There are a lot of perks to Facebook. You get to connect with people from your past whom you never thought you’d “see” again, though you may not form a solid friendship, it’s at least nice to check in every now and again. You get to stay updated with good friends and family who live far away. If you’re like me, you get to post four thousand pictures a week on silly things; training; Hamburger Mary’s meals; competitions; and how cute my kiddos and my Bigg man, AND my dogs are. The coolest thing about FB is that you get to become “friends” with famous people. You get an insight to their life; their training; their family, etc. You follow along on their journeys and for the crazy, you get to feel as if you ARE friends.
There’s the LuLz of Facebook too. The high maintenance folks who post every feeling, thought, and frustration they feel (WTF did these people do before FB?!) There’s pictures posted of people doing the most redunkulous fails in gyms all around the world. There are e-cards that will keep you rolling and plenty of puppy pictures that will make you go, “Awwwwwww.”
The biggest thing I’ve noticed about Facebook is that you get a glimpse of some people’s Highs; and unfortunately some’s lows. Last Saturday I woke up and was getting ready for the Highlander when I noticed the status of a friend of my twins. Two of their friends were killed in a wreck the night before. Horrible. But good or bad, Facebook let me know that I needed to check in right away with the Z’s to see if they’re okay.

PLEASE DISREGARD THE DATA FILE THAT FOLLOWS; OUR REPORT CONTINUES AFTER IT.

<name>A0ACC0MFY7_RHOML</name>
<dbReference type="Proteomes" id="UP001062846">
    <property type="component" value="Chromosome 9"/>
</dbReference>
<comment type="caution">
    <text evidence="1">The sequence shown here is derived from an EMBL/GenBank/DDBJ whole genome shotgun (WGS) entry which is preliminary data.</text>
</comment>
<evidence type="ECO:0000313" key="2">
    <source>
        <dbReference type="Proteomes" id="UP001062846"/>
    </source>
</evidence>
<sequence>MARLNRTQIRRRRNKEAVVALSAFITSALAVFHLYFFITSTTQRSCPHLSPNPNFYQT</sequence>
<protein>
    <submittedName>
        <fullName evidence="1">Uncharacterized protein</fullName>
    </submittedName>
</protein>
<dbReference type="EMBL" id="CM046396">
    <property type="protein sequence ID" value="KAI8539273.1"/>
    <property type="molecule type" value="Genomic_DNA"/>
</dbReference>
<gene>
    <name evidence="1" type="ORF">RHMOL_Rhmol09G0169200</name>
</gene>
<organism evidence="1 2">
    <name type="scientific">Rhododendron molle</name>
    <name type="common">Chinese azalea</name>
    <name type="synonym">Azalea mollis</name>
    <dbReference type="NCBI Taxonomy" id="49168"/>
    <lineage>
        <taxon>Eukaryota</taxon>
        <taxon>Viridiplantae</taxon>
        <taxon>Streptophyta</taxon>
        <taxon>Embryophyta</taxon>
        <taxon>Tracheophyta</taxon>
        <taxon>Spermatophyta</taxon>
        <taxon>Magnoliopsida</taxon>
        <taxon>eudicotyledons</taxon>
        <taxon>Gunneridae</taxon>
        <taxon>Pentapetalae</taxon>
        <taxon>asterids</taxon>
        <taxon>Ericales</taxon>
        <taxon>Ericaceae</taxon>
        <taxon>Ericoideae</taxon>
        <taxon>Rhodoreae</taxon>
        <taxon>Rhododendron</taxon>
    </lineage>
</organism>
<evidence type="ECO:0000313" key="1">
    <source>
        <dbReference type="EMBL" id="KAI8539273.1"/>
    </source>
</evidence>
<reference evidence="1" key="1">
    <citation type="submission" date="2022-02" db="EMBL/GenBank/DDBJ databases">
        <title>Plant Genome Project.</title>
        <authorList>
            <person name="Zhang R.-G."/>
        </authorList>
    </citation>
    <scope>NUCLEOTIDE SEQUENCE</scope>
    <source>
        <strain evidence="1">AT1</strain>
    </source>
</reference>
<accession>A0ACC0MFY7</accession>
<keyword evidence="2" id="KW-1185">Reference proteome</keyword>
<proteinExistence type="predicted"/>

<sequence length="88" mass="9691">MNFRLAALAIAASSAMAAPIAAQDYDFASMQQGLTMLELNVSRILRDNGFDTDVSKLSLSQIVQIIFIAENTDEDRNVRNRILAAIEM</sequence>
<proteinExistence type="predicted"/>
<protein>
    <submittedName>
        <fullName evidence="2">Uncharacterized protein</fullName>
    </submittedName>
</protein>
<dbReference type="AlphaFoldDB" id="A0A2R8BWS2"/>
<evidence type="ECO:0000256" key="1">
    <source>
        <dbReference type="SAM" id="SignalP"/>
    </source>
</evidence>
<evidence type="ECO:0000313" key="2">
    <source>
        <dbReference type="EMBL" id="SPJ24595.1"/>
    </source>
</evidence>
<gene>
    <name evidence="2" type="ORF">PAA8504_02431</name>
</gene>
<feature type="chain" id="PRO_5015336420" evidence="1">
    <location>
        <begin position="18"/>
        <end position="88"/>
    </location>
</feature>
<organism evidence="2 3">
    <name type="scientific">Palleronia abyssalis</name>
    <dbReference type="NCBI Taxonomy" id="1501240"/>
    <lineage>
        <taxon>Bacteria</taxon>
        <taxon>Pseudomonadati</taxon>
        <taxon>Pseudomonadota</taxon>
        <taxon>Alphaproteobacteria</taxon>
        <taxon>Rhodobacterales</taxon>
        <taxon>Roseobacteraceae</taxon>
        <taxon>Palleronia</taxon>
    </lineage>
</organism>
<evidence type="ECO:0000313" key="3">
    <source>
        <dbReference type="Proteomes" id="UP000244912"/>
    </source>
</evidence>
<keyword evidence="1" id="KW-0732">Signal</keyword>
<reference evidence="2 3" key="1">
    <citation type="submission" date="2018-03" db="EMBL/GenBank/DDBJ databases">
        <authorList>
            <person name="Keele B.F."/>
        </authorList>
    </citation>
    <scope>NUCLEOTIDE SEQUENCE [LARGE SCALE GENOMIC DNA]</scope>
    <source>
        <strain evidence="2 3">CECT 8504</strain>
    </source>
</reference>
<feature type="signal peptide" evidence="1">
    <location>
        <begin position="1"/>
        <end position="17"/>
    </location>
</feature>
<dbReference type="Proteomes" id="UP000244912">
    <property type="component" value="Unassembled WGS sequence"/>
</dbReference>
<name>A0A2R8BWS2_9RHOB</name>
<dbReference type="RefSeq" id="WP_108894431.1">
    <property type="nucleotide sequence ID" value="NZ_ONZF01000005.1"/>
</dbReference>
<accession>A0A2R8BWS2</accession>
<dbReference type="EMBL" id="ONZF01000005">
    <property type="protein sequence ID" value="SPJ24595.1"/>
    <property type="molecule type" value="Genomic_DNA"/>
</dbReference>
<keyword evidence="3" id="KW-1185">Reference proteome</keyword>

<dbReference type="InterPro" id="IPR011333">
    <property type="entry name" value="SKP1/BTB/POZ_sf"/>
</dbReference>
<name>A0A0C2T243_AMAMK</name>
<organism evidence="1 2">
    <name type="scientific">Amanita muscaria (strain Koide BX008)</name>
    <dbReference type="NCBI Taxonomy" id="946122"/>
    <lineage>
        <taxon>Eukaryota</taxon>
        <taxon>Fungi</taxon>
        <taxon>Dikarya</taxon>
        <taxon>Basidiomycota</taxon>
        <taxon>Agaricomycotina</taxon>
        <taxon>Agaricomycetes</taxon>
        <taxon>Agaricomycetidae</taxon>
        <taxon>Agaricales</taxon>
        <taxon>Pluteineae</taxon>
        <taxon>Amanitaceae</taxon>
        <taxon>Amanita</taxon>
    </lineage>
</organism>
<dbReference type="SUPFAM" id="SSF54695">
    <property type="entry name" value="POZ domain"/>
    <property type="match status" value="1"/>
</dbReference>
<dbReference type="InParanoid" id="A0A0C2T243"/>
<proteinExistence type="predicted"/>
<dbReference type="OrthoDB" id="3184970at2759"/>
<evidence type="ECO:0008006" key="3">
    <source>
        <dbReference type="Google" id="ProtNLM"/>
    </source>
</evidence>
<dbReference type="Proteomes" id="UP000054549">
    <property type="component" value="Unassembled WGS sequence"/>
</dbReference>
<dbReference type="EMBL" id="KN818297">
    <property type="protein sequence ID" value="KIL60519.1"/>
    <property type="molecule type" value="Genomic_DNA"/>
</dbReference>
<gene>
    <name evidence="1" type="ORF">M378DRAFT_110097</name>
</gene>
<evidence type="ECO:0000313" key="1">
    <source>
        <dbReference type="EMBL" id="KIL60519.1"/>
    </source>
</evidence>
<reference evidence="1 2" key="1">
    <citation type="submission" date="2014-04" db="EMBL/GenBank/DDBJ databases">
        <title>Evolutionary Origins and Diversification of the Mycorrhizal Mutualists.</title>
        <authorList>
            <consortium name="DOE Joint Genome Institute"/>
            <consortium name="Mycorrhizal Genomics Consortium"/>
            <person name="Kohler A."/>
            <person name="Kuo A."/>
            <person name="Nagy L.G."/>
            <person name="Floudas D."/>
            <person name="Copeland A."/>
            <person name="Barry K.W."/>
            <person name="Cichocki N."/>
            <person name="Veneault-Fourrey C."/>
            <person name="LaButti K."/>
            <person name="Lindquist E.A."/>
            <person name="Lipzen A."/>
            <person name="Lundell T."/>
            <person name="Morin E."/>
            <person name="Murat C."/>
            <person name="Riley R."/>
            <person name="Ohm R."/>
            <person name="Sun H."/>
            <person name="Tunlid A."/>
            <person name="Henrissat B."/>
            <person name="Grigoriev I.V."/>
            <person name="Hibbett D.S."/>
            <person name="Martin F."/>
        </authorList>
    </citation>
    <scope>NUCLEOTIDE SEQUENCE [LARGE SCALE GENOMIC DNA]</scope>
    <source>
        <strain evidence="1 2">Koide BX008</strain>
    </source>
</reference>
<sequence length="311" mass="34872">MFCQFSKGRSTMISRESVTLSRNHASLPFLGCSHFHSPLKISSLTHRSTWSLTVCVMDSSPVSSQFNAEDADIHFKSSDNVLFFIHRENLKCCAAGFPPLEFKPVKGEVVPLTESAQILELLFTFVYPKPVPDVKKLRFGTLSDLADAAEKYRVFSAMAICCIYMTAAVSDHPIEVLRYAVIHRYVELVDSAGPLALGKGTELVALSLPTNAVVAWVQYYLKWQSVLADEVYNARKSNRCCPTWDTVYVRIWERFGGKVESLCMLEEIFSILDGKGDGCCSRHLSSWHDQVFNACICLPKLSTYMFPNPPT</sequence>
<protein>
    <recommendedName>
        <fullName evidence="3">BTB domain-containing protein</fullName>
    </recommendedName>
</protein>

That last 24 hours highlighted these Highs and Lows in the most awesome and awful way imaginable. Former Minnesota Twins reliever Pat Neshek’s status update showed up on my feed yesterday (he’s a Minnesota boy, went to the same High School as me although years later) that he pitched a game in Oakland, jumped on a flight and barely made it to Florida for the birth of his son, Gehrig. There were happy pictures and congratulations all over.
Today, the Neshek’s status updates were tragic. Their son passed away for no apparent reason. As a parent, it hits you in the gut. And such is life on Facebook. You get to say “OH Cool” for someone you don’t know and at times you say, “Oh my god.” You’re not involved; you’re not affected; you don’t even know these people. But you can feel a twinge of sadness for a person’s pain and send some strong thoughts.
Something that wouldn’t happen without Facebook. Strong thoughts sent to the Neshek’s…and really anyone else who just needs a hug.